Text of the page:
Winning is the most important statistic for sabermetricians. Everything that has been done by analysts, even from the early days, has been designed to end in wins. Today, we have a hierarchy of statistics that build up to wins.
A simplified view of things might be:
In science, we call this a hierarchical model: first break the problem into levels, learn about what’s happening at each level, and then figure out the relationships between the levels. Sabermetric work can be classified into two categories (and I’m painting with very broad brushstrokes here): collecting the data at each level and figuring out how to get from one level to the next.
I’ve shown the first category in boxes, and the second category with diamonds.
The cool thing is that we’ve got a lot of this figured out. For example, we know now which hitting stats we need to collect, and that information is being recorded at places like Retrosheet or Baseball-Reference. While there are some active debates on the details, we also know how to translate hitting stats into runs scored by using some form of runs created or Linear Weights. In fact, it’s this sort of hierarchical thinking that’s behind the Team Graphs here at THT.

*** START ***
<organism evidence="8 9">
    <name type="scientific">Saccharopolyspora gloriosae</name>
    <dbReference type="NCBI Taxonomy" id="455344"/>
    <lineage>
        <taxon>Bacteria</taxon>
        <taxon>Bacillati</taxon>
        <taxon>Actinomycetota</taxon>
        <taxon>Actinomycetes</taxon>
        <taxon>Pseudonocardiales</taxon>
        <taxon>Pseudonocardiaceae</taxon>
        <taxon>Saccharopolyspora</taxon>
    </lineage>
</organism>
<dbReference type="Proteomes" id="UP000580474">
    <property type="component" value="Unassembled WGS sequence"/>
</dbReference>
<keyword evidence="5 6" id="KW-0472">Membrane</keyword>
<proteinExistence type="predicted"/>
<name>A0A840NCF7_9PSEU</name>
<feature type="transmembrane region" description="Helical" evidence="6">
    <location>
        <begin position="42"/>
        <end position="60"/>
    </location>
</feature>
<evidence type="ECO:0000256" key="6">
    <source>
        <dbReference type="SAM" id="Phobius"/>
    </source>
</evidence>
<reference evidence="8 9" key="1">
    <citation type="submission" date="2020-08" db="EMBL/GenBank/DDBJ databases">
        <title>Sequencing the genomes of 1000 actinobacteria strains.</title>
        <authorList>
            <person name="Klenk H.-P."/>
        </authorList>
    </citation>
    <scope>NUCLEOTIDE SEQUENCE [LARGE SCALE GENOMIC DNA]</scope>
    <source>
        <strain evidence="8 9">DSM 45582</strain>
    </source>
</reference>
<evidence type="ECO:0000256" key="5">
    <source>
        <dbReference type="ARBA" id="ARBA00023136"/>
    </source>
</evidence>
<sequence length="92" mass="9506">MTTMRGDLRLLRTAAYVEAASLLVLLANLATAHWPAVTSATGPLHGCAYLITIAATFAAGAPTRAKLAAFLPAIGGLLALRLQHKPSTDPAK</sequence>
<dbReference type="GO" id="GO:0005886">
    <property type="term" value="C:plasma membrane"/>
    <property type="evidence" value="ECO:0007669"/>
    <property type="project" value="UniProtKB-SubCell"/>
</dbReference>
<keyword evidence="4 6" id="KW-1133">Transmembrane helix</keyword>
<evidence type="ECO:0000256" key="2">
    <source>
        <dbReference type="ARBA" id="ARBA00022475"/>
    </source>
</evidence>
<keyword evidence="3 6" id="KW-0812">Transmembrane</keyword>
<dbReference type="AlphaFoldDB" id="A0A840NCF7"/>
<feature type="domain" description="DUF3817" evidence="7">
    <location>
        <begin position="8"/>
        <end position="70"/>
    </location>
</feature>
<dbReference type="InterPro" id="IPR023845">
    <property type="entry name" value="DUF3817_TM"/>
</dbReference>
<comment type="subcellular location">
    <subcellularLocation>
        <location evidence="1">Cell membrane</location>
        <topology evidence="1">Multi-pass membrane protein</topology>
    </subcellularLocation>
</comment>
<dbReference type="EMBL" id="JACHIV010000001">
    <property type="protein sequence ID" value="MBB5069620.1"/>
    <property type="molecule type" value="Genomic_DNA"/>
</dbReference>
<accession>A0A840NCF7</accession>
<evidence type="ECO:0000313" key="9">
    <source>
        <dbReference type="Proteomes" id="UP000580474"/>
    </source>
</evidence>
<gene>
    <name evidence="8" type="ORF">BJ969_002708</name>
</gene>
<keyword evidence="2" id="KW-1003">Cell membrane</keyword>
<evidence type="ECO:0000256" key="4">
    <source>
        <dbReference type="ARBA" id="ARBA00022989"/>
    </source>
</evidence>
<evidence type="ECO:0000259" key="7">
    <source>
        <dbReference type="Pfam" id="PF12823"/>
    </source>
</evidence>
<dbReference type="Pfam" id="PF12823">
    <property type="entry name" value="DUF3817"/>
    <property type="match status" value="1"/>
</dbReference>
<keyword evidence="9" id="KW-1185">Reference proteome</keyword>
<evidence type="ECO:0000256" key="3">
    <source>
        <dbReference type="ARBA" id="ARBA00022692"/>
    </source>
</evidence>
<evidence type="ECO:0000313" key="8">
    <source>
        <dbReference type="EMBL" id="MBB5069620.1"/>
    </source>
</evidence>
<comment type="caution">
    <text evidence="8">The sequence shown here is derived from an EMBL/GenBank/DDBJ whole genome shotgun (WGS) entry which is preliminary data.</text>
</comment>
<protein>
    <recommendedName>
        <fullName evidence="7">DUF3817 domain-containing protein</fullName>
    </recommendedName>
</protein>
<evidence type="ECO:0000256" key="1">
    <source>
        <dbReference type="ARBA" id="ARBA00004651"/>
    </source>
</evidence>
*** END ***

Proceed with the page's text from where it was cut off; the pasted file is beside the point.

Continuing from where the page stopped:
A lot of the great stuff going on in sabermetrics today is happening at the lower levels of the hierarchy. Here’s what I think the picture looks like if we focus on pitching.
You can quibble with the details, but it’s certainly true that the relationships here are considerably more complicated and we’re not quite so sure of how to get from one level of the hierarchy to the other. You probably also noticed that the traditional domain of scouts is toward the bottom of this hierarchy. Sabermetrics is starting to encroach on this domain, though, with the great pitch-by-pitch analysis going on here at THT and elsewhere. Using numerical analysis to support scouting is also something that I know at least three teams (three smart, successful teams I might add) have bright folks working on.